Thursday, May 22, 2008

Plus ca change, plus c'est la meme chose

I have just finished reading God's Crucible: Islam and the Making of Europe, 570-1215, by NYU history professor David Levering Lewis, a dense, exhaustively-researched, and evenhanded treatment of a subject I knew very little about.

Oh, I once thought I knew a lot about it. I grew up with a sanitized Catholic European version of the story. The Song of Roland. Charles Martel and the Battle of Poitiers. Charlemagne. The Crusades. Christians against the unholy infidels. The triumph of light and truth over darkness and error. It wasn't until I was young man and visited Grenada in southern Spain that I began to suspect the story was more nuanced than my teachers had led me to believe. Of course, that wasn't a matter of deception on their part; they were inculcated in the same Eurocentric myths. Lewis' book is a superb attempt to separate myth from fact -- to understand those fraught years of Islamic-Christian conflict from both sides of the Pyrenees. The relevance of the story to present-day world affairs is not lost on the reader.

Lewis details half a millennium of conquest and slaughter, driven by power and greed on both sides, with both sides invoking the approbation of God. Both sides were also racked by internal doctrinal disputes -- Shia vs. Sunni, Arian vs. Trinitarian -- with each doctrine's adherents attempting to violently extirpate the heresy of the other. Of course, the hacking and torture of infidels had motives other than religious intolerance, but religion legitimized the bloodshed and stiffened the backbones of warriors on both sides with the promise of eternal bliss.

Meanwhile, Charlemagne, that Catholic hero of my early education, was wreaking horror on his pagan Saxon neighbors across the Rhine, giving them the choice of baptism into the true faith or annihilation. This was done, of course, with the satisfied blessing of the papacy for the greater glory of God.

Islamic Cordoba under the Umayyad dynasty was a center of relative enlightenment and religious tolerance compared to the Europe of Charles Martel and Charlemagne, although the Umayyads would have quite happily overrun their more illiterate and economically primitive Catholic neighbors to the north. Indeed, at times it was touch-and-go, and with another roll of the dice at any one of several crucial junctures Europe might have become an Islamic continent. But the relatively enlightened Islamist regime south of the Pyrenees lapsed into fundamentalist squabbles that took the wind out of their sails and ultimately made possible the Catholic reconquista.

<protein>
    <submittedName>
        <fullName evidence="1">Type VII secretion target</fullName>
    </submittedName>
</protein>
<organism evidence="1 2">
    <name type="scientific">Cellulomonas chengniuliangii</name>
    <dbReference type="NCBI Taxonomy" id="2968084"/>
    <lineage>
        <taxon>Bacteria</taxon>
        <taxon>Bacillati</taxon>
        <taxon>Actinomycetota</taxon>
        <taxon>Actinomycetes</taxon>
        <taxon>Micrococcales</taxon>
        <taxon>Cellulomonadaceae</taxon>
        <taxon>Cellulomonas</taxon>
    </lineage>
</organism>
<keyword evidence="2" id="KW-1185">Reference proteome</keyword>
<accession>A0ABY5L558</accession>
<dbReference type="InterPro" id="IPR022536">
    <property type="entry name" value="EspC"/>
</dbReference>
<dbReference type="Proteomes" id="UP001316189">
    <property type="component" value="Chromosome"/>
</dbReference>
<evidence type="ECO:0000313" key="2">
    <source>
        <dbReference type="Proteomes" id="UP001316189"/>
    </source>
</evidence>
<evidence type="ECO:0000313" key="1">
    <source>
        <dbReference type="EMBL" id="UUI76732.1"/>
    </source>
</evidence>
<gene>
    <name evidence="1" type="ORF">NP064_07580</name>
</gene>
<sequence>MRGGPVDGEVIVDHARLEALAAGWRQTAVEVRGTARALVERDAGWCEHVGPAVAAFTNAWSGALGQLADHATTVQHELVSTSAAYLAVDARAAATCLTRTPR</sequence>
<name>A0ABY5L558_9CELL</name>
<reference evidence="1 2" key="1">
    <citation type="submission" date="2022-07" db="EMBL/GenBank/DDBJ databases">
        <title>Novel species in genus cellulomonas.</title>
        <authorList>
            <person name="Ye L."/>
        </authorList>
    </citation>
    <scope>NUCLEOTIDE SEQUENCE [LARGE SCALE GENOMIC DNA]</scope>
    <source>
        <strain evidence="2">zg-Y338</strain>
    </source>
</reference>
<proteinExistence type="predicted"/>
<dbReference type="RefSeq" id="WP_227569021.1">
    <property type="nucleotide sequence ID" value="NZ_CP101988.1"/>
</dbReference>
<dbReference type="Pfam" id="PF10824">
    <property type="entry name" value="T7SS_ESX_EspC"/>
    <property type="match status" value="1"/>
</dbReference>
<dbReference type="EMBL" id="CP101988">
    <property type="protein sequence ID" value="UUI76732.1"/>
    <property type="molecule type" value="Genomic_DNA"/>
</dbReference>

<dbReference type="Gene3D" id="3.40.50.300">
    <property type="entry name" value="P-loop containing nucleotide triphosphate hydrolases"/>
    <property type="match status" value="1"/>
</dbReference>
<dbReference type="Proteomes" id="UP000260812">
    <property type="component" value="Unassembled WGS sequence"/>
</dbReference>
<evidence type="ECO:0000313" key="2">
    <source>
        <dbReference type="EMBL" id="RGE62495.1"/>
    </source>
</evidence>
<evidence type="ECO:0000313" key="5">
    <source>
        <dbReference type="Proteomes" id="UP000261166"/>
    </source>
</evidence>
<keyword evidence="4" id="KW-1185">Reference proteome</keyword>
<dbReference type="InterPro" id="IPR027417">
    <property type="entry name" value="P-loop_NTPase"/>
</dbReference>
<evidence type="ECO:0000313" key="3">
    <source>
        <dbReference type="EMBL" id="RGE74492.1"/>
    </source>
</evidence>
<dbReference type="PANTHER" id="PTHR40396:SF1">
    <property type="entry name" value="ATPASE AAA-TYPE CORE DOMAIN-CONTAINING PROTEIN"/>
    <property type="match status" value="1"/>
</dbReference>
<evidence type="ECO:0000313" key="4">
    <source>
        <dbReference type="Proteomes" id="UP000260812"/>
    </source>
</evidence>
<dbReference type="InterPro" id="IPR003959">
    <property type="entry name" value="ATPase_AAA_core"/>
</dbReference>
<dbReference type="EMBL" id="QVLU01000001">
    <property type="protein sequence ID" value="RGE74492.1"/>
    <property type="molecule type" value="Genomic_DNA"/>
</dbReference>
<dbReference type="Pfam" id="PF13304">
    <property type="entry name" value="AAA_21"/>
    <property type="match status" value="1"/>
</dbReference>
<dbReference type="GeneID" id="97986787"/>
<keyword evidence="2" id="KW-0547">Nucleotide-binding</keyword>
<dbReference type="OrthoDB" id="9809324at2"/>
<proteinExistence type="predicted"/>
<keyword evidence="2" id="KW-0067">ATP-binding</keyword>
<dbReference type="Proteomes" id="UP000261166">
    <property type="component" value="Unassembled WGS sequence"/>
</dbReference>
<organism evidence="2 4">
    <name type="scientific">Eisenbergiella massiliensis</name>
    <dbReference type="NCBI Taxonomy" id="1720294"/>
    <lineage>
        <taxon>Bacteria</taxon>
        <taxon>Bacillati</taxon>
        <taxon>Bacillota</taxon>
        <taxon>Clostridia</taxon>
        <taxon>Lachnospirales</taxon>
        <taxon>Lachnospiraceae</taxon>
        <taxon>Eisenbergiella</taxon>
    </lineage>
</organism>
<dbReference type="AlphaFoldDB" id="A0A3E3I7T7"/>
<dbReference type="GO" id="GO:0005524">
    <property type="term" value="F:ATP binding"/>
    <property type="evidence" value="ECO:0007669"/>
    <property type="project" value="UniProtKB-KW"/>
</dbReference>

If Christianity and Islam are religions of love, there is precious little evidence of it in the pages of Lewis' balanced and nonjudgmental book. What we see instead are religious doctrines being shaped to suit political purpose, and God's communications to his saints and prophets conforming to the needs of wealth and power. With or without God's providence, the newly united Europeans under Charlemagne and his successors managed to hold back the tide of Islamic conquest -- and immediately began contriving the mythic narrative that made it all seem divinely preordained.

There is an ironic conclusion to this story which Lewis doesn't mention. From the Islamic preservation, enhancement and transmission of classical science sprang the European Scientific Revolution and Enlightenment. With the Enlightenment, came secularization and religious tolerance. And now, due to differential birth rates and liberal immigration policies, European nations like France and Holland might acquire Muslim majorities in the coming decades. What centuries of armed conflict could not achieve -- a Muslim Europe -- scientifically-enlightened, secular tolerance might facilitate.